Synthesys

The members and founders of CETAF, the Consortium of European Taxonomic Facilities, the Muséum national d’Histoire Naturelle and the main European natural history museums and botanic gardens joined forces in the 1990s with the aim of promoting and enhancing the natural history collections of Europe to serve international scientific research.

30 years of programmes

Since 1992, this network of leading scientific institutions across Europe has been involved in projects funded and supported by the European Commission (PARSYST: 1992, COLPASYST: 1996, SYNTHESYS 1-2-3: 2004-2017, SYNTHESYS+: 2019-2023).

SYNTHESYS (Synthesis of Systematic Resources) was formally inaugurated in 2004. It is a European research infrastructure in the field of systematics (science of classifying the living world) uniting an unprecedented number of natural history collections.

These collections include basic data on the formation of the Earth and its ecosystems over 4.65 billion years, and constitute a basic record to study the impact of humanity on the world over the last thousands of years. As the natural world is facing growing threats, such as global warming, pollution of air, water and soils, species extinction and biodiversity loss, SYNTHESYS aims to produce an organised and accessible European resource to serve the global scientific research community and thereby make a unique contribution to understanding and solving these problems.

This network of scientific institutions is united under three working themes:

  • Accessibility of the collections to researchers (Access): “Facilitate access to natural history collections and associated technological tools for the international scientific community”.

From 2004 to 2019, SYNTHESYS supported and funded 52,000 research days in the European collections for nearly 4,000 researchers, resulting in the production of more than 5,000 scientific publications including books, monographs, peer-reviewed articles and theses.

  • Streamlining practices by working in a network (Network Activities): “Share and build knowledge to conserve, exploit and enhance collections”.

This networking aims to harmonise and share best practices and policies in the conservation of collections and digital and molecular data.

  • Technical development through joint research projects (Joint Research Activities): “From physical collections to digital collections”.

Joint research activities aim to improve the quality and speed of access to collections, their associated digital data and data analysis programmes for natural history by developing computing tools and services.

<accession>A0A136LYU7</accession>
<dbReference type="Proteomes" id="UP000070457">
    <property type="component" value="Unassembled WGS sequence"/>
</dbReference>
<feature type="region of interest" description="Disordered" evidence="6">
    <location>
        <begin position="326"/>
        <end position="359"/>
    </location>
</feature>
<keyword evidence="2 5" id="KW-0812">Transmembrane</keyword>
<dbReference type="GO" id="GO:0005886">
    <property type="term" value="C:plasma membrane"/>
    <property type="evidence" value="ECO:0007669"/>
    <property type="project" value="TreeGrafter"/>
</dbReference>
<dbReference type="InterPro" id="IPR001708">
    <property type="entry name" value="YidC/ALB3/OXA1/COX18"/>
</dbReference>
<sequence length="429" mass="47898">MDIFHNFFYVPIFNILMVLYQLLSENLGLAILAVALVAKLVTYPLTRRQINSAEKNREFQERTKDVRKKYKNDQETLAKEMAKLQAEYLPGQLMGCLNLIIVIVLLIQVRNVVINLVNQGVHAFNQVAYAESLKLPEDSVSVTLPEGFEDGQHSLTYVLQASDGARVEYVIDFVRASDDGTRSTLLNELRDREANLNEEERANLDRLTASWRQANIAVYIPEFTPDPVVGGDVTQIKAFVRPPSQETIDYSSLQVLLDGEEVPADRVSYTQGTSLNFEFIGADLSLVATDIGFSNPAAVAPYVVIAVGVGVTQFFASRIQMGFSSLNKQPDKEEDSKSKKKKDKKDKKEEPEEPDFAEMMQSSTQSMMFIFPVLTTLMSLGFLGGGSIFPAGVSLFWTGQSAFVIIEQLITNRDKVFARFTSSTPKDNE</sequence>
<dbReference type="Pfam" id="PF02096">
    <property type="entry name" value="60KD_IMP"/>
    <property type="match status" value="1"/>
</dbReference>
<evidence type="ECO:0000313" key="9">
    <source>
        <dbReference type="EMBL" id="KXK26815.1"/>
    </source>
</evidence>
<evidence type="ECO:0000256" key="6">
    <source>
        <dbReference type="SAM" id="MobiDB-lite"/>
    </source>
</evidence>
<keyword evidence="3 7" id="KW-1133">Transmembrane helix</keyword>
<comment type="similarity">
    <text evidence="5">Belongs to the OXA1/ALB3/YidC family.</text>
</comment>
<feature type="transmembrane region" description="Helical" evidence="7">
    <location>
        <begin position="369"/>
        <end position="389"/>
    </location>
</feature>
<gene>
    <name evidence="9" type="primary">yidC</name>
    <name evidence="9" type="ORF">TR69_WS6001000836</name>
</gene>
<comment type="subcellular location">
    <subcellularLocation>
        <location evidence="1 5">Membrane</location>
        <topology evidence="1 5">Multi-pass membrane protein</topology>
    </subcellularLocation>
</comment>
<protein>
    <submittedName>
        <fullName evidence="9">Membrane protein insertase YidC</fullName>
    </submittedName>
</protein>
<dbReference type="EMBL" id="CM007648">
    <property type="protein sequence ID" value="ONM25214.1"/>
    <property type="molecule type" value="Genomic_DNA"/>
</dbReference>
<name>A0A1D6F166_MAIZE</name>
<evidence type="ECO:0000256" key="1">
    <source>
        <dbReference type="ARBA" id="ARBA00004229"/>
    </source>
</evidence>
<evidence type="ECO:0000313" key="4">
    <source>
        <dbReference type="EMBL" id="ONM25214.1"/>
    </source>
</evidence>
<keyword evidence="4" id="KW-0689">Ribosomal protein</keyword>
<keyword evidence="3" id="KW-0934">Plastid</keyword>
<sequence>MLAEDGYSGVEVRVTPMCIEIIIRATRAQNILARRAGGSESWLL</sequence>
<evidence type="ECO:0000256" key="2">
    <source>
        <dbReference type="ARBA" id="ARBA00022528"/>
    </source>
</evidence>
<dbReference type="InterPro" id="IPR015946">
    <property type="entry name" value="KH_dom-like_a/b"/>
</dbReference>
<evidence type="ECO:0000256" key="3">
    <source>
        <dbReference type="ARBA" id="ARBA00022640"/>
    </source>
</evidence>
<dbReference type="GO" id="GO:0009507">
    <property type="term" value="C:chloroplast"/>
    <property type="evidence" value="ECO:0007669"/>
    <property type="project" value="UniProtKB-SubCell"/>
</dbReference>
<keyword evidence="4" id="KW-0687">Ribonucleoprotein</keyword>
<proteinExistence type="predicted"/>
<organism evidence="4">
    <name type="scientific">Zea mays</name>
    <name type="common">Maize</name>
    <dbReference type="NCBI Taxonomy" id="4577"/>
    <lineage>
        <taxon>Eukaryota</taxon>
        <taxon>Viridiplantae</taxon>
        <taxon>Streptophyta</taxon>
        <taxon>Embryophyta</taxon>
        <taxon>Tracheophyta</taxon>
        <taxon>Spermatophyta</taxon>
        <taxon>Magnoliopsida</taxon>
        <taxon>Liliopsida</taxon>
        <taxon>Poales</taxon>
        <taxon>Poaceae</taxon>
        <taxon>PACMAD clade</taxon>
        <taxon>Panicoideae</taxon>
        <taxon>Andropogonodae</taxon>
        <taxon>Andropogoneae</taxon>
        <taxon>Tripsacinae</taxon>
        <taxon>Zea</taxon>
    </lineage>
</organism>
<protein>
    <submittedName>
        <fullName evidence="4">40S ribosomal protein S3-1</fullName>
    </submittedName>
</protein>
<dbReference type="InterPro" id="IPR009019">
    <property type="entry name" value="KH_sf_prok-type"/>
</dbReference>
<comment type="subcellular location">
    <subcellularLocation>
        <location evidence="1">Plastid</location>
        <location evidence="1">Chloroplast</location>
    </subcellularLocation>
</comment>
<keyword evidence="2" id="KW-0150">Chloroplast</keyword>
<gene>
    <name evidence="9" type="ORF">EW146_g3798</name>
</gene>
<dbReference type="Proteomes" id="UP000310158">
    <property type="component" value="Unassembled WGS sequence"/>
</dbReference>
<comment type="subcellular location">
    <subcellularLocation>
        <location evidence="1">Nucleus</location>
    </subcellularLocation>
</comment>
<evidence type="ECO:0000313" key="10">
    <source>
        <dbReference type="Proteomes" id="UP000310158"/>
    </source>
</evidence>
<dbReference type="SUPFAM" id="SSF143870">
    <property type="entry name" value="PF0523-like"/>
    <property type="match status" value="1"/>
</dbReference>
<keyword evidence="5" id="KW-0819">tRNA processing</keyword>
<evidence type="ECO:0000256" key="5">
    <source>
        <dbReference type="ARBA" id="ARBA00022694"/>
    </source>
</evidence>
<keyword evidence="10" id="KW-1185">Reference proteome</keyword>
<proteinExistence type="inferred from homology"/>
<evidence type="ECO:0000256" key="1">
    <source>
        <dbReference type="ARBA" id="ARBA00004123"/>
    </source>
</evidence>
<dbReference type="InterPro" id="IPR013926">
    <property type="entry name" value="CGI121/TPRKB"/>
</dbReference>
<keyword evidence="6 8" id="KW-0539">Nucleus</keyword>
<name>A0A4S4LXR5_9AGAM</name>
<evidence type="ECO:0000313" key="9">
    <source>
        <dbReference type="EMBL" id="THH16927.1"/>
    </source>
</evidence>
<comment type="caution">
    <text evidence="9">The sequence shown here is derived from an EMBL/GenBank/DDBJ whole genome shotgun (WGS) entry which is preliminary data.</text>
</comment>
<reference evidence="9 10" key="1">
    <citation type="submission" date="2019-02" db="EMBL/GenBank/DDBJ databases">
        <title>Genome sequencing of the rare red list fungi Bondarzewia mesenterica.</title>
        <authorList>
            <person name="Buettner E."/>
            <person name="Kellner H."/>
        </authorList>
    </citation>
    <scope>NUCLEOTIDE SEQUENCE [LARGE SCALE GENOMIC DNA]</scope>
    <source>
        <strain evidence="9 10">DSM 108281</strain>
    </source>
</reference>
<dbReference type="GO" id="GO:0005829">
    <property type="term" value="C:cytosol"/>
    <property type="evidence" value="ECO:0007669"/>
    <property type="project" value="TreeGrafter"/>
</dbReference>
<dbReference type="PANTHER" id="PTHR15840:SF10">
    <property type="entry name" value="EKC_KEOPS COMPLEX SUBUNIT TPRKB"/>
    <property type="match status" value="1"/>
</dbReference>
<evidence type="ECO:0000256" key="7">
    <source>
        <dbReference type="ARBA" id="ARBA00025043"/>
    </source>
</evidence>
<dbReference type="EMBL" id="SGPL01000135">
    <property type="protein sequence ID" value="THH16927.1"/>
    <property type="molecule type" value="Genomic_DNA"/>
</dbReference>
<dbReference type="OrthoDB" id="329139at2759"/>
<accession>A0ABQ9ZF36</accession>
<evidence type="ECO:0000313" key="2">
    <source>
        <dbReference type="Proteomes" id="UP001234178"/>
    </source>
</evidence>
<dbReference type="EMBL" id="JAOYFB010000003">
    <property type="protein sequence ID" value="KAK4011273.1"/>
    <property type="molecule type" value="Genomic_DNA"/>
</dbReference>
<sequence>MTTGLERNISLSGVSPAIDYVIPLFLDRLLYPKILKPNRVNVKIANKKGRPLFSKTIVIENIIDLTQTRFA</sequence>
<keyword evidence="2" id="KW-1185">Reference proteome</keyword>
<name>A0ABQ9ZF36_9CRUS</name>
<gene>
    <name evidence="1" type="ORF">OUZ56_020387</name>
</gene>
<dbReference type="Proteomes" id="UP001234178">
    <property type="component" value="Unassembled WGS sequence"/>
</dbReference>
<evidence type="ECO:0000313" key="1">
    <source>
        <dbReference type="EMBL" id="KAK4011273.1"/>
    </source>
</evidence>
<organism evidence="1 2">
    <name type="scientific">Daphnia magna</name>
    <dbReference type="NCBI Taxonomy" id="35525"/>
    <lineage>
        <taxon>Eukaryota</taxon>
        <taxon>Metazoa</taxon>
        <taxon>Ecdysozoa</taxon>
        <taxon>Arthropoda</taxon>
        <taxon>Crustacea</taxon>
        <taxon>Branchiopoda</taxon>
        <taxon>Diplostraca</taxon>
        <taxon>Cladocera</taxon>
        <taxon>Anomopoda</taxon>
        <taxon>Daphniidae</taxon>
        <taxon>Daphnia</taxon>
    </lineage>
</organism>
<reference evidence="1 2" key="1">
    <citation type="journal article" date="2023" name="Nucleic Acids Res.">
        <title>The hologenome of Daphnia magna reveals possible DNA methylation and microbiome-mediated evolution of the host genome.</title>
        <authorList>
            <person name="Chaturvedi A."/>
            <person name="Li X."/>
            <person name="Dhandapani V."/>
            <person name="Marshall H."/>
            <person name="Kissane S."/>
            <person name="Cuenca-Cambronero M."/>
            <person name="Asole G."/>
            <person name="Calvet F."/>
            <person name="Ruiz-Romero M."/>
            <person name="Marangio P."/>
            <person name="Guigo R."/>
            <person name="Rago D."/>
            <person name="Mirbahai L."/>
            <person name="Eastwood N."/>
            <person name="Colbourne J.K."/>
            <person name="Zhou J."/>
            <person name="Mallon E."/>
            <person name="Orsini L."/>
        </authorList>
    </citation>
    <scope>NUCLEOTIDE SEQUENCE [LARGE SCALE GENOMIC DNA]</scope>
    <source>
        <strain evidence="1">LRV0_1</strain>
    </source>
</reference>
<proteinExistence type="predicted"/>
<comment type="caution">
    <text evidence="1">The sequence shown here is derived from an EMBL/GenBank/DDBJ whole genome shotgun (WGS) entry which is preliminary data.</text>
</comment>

30 years of expertise

SYNTHESYS+ (2019-2023), the fourth iteration of this programme, is funded with 10 million euros from the European Commission. It brings together 32 partners from across 12 countries (museums, botanic gardens, universities, international scientific organisations and private partners) and represents the next stage in the evolution of this community.

In continuation of its work of enhancing and improving access to natural history collections, SYNTHESYS+ is involved in creating the European research infrastructure DiSSCo (Distributed System of Scientific Collections), building on the other preparatory European programmes (ICEDIG, Cost Mobilise, DISSCo Prepare).

This wide-reaching scientific infrastructure project will unite 115 European institutions from 21 countries. All these entities position their collections at the centre of scientific excellence and innovation in the fields of environmental research, climate change, food security, health and the bioeconomy.

SYNTHESYS+ has in particular the task of developing DiSSCo RI tools and services, following the example of the Collection Digitisation Dashboard concept which provides access to all of the digitised European collections. It is also seeking to develop the ELViS (European Loans and Visits System) portal which will constitute a unique entry point for the international scientific community to request research visits, loans and digitisation of collection objects.

Equally, with the aim of developing digitised data and making them interoperable, SYNTHESYS+ is working to introduce a call for collection digitisation projects upon request (Virtual Access), and is developing software resources using Artificial Intelligence to extract, improve and annotate the objects in the digitised collections.

Contacts

  • Jonathan Blettery, Technical coordinator (jonathan.blettery [@] mnhn.fr)
  • Magalie Castelin, Scientific coordinator (magalie.castelin [@] mnhn.fr)
  • Guillaume Billet, Scientific co-coordinator (guillaume.billet [@] mnhn.fr)
  • Vanessa Demanoff, Administrative and financial coordinator (vanessa.demanoff [@] mnhn.fr)
  • Pierre-Yves Gagnier, NA, JRA and VA supervisor (pierre-yves.gagnier [@] mnhn.fr)
  • Philippe Loret, JRA supervisor (philippe.loret [@] mnhn.fr)

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